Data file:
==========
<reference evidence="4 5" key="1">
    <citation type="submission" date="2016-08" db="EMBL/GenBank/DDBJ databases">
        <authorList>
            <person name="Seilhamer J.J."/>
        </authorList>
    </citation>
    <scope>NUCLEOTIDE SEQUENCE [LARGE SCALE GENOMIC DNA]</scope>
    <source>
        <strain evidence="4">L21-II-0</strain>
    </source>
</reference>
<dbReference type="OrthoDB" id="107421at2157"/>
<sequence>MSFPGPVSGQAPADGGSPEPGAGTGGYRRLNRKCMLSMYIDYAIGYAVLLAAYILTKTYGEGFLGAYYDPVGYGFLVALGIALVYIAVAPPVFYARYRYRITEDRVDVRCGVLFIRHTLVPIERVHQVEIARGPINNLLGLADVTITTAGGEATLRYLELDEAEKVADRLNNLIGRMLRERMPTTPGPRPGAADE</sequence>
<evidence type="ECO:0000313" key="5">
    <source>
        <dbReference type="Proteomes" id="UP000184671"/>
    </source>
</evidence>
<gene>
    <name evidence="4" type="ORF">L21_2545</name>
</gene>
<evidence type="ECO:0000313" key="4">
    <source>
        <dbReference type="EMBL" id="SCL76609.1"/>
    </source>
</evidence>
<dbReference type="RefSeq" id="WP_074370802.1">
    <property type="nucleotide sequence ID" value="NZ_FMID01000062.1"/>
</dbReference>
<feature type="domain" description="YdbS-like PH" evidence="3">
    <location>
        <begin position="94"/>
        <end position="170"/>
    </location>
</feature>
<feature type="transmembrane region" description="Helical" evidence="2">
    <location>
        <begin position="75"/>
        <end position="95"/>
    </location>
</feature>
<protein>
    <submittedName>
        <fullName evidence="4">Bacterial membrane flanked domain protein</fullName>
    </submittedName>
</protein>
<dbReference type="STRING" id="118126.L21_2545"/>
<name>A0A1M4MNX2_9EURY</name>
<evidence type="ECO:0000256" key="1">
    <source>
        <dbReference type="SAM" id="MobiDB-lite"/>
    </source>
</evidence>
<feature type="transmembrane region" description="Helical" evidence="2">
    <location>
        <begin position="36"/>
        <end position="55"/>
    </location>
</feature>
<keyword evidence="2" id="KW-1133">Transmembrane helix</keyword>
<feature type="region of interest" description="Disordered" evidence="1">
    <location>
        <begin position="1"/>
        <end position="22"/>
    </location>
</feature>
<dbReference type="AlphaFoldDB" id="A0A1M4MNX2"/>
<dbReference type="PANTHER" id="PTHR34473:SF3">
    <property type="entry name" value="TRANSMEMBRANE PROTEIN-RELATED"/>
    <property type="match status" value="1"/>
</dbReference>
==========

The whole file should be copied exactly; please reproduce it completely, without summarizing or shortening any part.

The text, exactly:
<reference evidence="4 5" key="1">
    <citation type="submission" date="2016-08" db="EMBL/GenBank/DDBJ databases">
        <authorList>
            <person name="Seilhamer J.J."/>
        </authorList>
    </citation>
    <scope>NUCLEOTIDE SEQUENCE [LARGE SCALE GENOMIC DNA]</scope>
    <source>
        <strain evidence="4">L21-II-0</strain>
    </source>
</reference>
<dbReference type="OrthoDB" id="107421at2157"/>
<sequence>MSFPGPVSGQAPADGGSPEPGAGTGGYRRLNRKCMLSMYIDYAIGYAVLLAAYILTKTYGEGFLGAYYDPVGYGFLVALGIALVYIAVAPPVFYARYRYRITEDRVDVRCGVLFIRHTLVPIERVHQVEIARGPINNLLGLADVTITTAGGEATLRYLELDEAEKVADRLNNLIGRMLRERMPTTPGPRPGAADE</sequence>
<evidence type="ECO:0000313" key="5">
    <source>
        <dbReference type="Proteomes" id="UP000184671"/>
    </source>
</evidence>
<gene>
    <name evidence="4" type="ORF">L21_2545</name>
</gene>
<evidence type="ECO:0000313" key="4">
    <source>
        <dbReference type="EMBL" id="SCL76609.1"/>
    </source>
</evidence>
<dbReference type="RefSeq" id="WP_074370802.1">
    <property type="nucleotide sequence ID" value="NZ_FMID01000062.1"/>
</dbReference>
<feature type="domain" description="YdbS-like PH" evidence="3">
    <location>
        <begin position="94"/>
        <end position="170"/>
    </location>
</feature>
<feature type="transmembrane region" description="Helical" evidence="2">
    <location>
        <begin position="75"/>
        <end position="95"/>
    </location>
</feature>
<protein>
    <submittedName>
        <fullName evidence="4">Bacterial membrane flanked domain protein</fullName>
    </submittedName>
</protein>
<dbReference type="STRING" id="118126.L21_2545"/>
<name>A0A1M4MNX2_9EURY</name>
<evidence type="ECO:0000256" key="1">
    <source>
        <dbReference type="SAM" id="MobiDB-lite"/>
    </source>
</evidence>
<feature type="transmembrane region" description="Helical" evidence="2">
    <location>
        <begin position="36"/>
        <end position="55"/>
    </location>
</feature>
<keyword evidence="2" id="KW-1133">Transmembrane helix</keyword>
<feature type="region of interest" description="Disordered" evidence="1">
    <location>
        <begin position="1"/>
        <end position="22"/>
    </location>
</feature>
<dbReference type="AlphaFoldDB" id="A0A1M4MNX2"/>
<dbReference type="PANTHER" id="PTHR34473:SF3">
    <property type="entry name" value="TRANSMEMBRANE PROTEIN-RELATED"/>
    <property type="match status" value="1"/>
</dbReference>